I would love to go Vegan, but I wouldn’t know where to begin since I have PCOS and I can’t have a lot of soy.

    • Soraya Beheshti

      No need for soy! COUNTLESS women have had success treating pcos on a high carb, low fat vegan diet (soy – free). there is so much evidence! Just google ‘high carb vegan diet pcos’ and you will happen upon testimonials, articles and advice

  • Emma

    I’m feeling so poorly with pcos, I’ve been researching so much about the best diet and vegan diets. I’m going to do it. Now. No excuses. I hate feeling so ill. It’s making me feel like a complete different person, I can’t control my moods, I have no energy, my face is so saw I feel like I want to rip it off, I have awful bloating a an sometimes it feels like my ovaries are going to explode. The Dr just gave me a new Pill. Urgh. I’m going to beat this!! Goodbye all disgusting food. So hope that I feel better soon x

  • Shannon Farner

    I am 37 years old. I have type 2 diabetes and no babies. I wish a doctor would have told me 10 years ago what I needed to do to reverse PCOS. I’ve tried everything; weight watchers, low carb, carb cycling…. The doctor said I needed to lose weight to have a baby. I lost very little weight on WW and a lot on low carb, but then it all came back! I lost my only pregnancy at 20 weeks because I was not told I had thyroid problems and insulin issues that would cause it. I have had my thyroid removed (where they found a very small amount of cancer in the goiter) and I am on meds for the rest of my life because of it. I just started to eat vegan. I am praying I can turn this around and eventually have a baby (before I’m 40 preferably). Any advise would help!!!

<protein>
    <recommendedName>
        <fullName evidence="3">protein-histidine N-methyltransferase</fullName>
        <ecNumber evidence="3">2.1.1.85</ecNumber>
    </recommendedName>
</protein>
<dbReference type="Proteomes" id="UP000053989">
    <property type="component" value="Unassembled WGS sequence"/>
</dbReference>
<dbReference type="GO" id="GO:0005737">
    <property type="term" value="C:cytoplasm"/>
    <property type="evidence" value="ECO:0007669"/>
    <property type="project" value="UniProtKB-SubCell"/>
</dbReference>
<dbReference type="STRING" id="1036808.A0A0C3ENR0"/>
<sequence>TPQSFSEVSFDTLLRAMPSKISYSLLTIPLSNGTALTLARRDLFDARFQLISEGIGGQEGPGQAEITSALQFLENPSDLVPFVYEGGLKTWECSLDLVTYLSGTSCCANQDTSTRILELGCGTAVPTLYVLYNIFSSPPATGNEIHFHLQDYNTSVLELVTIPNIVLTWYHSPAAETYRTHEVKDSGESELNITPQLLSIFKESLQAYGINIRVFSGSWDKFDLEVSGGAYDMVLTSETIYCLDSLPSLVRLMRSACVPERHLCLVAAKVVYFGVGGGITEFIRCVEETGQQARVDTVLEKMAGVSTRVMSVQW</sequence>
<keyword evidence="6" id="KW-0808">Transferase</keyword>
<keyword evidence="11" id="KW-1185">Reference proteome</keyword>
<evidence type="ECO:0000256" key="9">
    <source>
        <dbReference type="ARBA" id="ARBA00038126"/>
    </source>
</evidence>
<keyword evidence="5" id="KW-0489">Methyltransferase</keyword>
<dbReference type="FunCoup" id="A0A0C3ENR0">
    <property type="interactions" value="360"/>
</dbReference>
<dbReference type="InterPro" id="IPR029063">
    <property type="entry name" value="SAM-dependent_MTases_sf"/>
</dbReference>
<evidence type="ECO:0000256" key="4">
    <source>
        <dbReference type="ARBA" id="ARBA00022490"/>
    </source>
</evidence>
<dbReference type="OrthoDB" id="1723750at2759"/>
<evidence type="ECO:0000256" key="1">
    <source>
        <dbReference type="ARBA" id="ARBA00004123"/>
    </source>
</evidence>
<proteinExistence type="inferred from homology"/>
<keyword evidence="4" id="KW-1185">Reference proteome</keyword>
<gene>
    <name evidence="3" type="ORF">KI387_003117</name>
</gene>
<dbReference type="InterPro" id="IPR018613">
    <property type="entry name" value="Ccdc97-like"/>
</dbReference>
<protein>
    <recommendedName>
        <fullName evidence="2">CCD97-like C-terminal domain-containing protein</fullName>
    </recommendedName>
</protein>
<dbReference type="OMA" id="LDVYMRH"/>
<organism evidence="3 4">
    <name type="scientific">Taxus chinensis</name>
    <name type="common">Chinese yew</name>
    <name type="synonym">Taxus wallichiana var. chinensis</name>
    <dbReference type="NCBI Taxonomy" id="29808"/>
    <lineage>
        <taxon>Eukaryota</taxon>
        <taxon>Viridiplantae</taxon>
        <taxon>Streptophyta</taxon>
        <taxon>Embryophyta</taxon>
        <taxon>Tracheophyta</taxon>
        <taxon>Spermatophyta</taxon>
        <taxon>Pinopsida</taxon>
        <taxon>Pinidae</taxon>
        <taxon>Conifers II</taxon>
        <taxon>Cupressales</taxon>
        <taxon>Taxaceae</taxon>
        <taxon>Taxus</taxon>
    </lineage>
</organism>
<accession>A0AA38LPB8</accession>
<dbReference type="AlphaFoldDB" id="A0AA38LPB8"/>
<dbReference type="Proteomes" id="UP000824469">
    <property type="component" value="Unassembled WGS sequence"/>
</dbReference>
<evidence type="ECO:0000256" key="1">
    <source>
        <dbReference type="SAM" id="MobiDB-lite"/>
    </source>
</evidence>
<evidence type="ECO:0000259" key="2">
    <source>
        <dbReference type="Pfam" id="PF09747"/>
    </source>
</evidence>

• Soraya Beheshti

      Girl you need to go on a high carb, low fat plant based diet. Just type up ‘high carb vegan pcos’ and you will see countless testimonials, articles and research pieces. I am writing a report now that should be up on later tonight on the ‘blog’ section all about the science of high carb low fat veganism for treating pcos

  • Holly Detro Sykes

    I have PCOS and have tried many ways of eating in the past to try to reduce my symptoms naturally. The first thing I ever did after being diagnosed was go on a low-carb crash diet. In 3 months I lost 30 lbs and felt good, but still dealt with acne and headaches and an unsteady period. In the past I’ve done something called the Whole30 which worked WONDERS! However, because the animal sources you use have to be clean, on my small budget I found it to be a very expensive option for me. Plus, there aren’t that many sources of meat around here where I feel that the animals are being treated properly, and that has been weighing heavily on my conscience lately.
    My cousin (who has a lot of food allergies and health issues and who is also a personal trainer) started on raw vegan a couple of years ago and has experienced such a change in her life! So I’ve been looking into it and have started trying it out the last few days. I’ll have to see, long-term, what it does, but so far it hasn’t been very hard, I don’t feel deprived, and a lot of my joint pain has started to subside already.